Macie bundles through the crowd and makes a beeline for Pierre, and there’s a touching moment as boy and dog are reunited. For what it’s worth, I’m thinking that the time for formalities is long past. I nod to Rosaline’s daddy, who’s looking as unimpressed as a three-hundred-kilo buck with a bushy moustache can.
“Claude, I must say this is an unexpected pleasure.”
“Ben, if I’d have had my way, I would have kicked your ass good and proper when I first saw you in the seventies. You’d have been aching to forget us.”
“Now, now,” I reply, pointing to his reindeer haunches and nudging Pierre for effect. “Don’t get upset just because you’re half the man I am.”
There’s a long silence, broken only by the hissing of Fred’s damned rat copies from the bathtub.
“Oh, c’mon!” I say. “That was a good joke!”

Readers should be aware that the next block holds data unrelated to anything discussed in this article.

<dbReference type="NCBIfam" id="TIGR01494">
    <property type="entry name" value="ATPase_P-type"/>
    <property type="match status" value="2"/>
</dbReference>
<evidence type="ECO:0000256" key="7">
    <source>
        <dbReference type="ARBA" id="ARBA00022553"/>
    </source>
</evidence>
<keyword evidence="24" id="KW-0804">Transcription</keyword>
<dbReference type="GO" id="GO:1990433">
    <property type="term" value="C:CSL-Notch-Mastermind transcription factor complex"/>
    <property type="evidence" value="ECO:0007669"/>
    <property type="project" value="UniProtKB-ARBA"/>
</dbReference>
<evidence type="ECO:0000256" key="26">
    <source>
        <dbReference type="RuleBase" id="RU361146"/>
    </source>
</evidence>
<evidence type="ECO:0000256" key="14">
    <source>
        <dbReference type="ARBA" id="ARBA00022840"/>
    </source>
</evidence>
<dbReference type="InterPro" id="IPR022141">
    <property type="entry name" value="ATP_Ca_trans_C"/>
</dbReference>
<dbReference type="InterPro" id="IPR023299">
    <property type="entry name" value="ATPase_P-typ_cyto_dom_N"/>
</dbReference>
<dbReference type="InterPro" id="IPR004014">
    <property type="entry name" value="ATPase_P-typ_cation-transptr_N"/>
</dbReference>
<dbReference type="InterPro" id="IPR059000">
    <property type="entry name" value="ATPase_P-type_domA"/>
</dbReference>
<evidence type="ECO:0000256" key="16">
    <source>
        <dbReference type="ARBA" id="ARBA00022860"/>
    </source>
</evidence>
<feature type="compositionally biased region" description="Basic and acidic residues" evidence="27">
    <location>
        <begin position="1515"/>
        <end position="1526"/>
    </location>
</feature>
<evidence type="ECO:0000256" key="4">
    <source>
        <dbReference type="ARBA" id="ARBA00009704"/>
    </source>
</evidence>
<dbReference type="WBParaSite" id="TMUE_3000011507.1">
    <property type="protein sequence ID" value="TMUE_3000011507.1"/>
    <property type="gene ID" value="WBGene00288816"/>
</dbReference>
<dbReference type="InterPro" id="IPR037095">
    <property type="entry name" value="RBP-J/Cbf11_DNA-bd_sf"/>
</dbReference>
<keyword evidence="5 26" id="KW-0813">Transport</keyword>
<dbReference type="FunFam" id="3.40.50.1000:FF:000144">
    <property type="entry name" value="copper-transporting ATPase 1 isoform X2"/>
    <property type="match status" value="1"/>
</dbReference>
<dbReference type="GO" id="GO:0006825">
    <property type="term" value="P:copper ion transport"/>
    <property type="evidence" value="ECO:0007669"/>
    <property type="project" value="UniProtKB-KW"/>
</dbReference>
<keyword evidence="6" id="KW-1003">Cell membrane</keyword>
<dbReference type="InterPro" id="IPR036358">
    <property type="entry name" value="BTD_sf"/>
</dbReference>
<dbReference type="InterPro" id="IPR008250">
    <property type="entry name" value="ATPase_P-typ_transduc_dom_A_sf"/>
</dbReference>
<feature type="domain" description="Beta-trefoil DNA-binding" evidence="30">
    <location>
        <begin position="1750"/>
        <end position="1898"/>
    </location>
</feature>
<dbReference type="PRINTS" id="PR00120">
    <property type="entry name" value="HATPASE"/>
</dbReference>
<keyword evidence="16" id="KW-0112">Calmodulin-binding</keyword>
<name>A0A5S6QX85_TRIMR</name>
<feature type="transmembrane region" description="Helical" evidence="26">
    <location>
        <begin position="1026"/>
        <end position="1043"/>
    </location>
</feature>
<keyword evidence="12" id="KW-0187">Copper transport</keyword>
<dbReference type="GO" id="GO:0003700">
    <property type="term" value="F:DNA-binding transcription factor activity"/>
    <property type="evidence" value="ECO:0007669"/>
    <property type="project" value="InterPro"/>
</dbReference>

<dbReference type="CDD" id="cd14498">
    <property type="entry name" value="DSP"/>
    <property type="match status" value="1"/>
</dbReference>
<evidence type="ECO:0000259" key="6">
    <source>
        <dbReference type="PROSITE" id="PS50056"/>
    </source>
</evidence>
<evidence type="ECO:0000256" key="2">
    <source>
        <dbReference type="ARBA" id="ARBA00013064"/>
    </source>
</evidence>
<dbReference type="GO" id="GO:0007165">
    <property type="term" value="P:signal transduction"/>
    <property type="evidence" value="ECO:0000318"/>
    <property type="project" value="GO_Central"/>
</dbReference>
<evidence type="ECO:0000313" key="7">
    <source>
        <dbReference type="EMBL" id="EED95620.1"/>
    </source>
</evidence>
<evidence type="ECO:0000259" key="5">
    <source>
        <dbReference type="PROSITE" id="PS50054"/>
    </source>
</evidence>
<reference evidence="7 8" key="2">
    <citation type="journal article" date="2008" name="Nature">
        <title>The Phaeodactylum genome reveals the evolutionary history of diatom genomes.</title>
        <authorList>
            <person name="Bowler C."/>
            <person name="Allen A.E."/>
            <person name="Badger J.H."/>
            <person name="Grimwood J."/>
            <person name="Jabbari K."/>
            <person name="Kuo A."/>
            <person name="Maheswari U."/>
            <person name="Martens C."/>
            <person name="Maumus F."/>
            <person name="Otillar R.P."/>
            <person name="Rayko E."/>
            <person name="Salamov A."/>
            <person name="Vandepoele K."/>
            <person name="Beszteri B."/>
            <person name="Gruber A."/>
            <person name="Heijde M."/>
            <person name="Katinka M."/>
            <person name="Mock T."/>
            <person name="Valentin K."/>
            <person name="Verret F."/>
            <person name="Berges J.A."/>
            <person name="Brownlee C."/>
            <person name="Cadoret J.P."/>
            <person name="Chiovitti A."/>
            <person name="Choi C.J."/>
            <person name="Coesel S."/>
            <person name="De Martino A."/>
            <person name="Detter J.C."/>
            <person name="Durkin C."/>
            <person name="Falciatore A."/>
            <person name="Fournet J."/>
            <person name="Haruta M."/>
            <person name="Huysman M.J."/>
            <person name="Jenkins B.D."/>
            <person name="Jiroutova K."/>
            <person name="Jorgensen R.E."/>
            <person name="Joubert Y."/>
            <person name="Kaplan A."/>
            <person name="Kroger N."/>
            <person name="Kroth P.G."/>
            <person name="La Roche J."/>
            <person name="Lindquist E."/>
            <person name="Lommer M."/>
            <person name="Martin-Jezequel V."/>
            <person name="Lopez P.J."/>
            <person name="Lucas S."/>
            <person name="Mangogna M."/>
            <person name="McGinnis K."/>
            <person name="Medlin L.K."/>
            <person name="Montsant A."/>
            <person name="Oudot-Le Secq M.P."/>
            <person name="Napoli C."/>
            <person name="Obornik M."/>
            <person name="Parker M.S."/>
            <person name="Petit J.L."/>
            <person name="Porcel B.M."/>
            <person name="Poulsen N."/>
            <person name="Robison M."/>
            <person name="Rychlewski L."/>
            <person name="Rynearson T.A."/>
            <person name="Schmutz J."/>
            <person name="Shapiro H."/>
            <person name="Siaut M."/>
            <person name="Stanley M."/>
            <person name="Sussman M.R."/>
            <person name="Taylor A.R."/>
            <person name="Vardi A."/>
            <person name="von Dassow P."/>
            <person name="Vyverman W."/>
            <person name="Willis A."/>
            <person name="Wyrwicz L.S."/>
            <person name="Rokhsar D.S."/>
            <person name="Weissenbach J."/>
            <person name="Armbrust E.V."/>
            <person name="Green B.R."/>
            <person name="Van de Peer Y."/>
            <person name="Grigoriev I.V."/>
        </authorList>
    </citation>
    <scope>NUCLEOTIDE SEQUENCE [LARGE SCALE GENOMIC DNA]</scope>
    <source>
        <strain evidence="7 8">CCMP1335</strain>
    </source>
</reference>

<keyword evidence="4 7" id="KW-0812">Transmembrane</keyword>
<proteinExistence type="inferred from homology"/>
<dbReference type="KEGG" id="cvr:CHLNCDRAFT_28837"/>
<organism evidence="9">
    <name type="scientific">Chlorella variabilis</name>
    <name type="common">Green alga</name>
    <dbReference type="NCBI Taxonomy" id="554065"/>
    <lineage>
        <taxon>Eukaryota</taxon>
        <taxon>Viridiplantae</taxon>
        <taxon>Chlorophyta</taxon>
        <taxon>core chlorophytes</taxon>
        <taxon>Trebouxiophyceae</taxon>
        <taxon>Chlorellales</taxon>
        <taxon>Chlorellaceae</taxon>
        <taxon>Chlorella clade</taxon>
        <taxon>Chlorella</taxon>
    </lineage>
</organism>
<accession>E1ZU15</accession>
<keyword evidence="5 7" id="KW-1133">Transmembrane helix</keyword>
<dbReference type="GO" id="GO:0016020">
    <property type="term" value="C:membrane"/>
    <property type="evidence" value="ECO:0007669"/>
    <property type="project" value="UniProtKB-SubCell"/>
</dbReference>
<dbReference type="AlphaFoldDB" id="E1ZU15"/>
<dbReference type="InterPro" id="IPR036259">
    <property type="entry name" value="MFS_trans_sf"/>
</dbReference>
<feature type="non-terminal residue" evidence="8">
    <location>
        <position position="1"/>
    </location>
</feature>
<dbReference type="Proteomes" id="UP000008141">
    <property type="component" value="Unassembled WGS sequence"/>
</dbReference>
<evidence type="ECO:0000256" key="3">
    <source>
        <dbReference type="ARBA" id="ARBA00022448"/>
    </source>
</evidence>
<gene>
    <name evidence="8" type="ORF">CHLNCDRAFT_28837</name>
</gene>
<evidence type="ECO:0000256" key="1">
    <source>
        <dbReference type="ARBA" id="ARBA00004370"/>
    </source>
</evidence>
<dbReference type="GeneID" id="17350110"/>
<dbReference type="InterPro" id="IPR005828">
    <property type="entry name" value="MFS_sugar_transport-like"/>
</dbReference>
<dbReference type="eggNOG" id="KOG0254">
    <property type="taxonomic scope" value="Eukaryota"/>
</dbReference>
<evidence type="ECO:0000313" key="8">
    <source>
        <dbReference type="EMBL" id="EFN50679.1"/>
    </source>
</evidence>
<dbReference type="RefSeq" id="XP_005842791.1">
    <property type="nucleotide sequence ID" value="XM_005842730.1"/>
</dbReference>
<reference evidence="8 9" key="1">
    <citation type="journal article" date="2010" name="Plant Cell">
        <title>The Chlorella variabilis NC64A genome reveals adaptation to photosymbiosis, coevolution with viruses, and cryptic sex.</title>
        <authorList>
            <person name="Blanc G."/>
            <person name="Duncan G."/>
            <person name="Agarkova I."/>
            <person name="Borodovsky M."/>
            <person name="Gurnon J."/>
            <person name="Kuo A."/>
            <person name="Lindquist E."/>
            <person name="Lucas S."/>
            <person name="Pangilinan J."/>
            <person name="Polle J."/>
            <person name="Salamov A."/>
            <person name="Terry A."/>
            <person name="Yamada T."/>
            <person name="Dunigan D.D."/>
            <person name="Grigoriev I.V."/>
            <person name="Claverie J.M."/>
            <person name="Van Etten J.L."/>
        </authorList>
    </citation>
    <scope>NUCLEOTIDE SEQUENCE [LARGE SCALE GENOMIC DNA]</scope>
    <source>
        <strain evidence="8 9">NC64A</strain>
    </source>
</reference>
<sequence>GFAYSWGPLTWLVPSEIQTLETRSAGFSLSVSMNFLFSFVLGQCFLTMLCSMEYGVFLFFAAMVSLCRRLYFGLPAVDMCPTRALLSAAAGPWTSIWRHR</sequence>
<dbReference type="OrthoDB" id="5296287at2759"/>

There’s a collective sigh and eye-rolling all around, except for Pierre and Rosaline, who are staring at one another with open mouths.
“So, wait a minute,” she says. “Papa, you ‘ave known this man all this time?!”
“Sure he does,” I reply quickly. “We’ve been friends for decades.”
“Now, wait a minute,” Claude begins, glowering furiously at me, but even he can’t resist the storm breaking in front of him. Rosaline stamps a hoof so sternly that the floor shudders and one or two of the male piaffhomme in the background shoot glances at one another and back away from her.
“Papa! You told me off for associating with ‘umans and now it turns out you were doing it yourself all along?”
Claude looks totally browbeaten. “Now, Rosaline, that’s completely different-”
“‘Ow is it different? You’re an ‘ypocrite!”
“Don’t Rosaline moi, Papa,” she pouts, folding her arms and turning away from him.
In the brief lull that follows, Pierre says, “I’m sorry-“
Before he can go further, Ros turns to him and cradles his stunned face gently between the palms of her hands. “No, mon amour, don’t apologise. None of this is your fault. And don’t you see? This is good news! It means we can actually spend time together now, really get to know one another. It means that our love can flourish and no one can say anything about it,” she finishes, once more glaring at her father.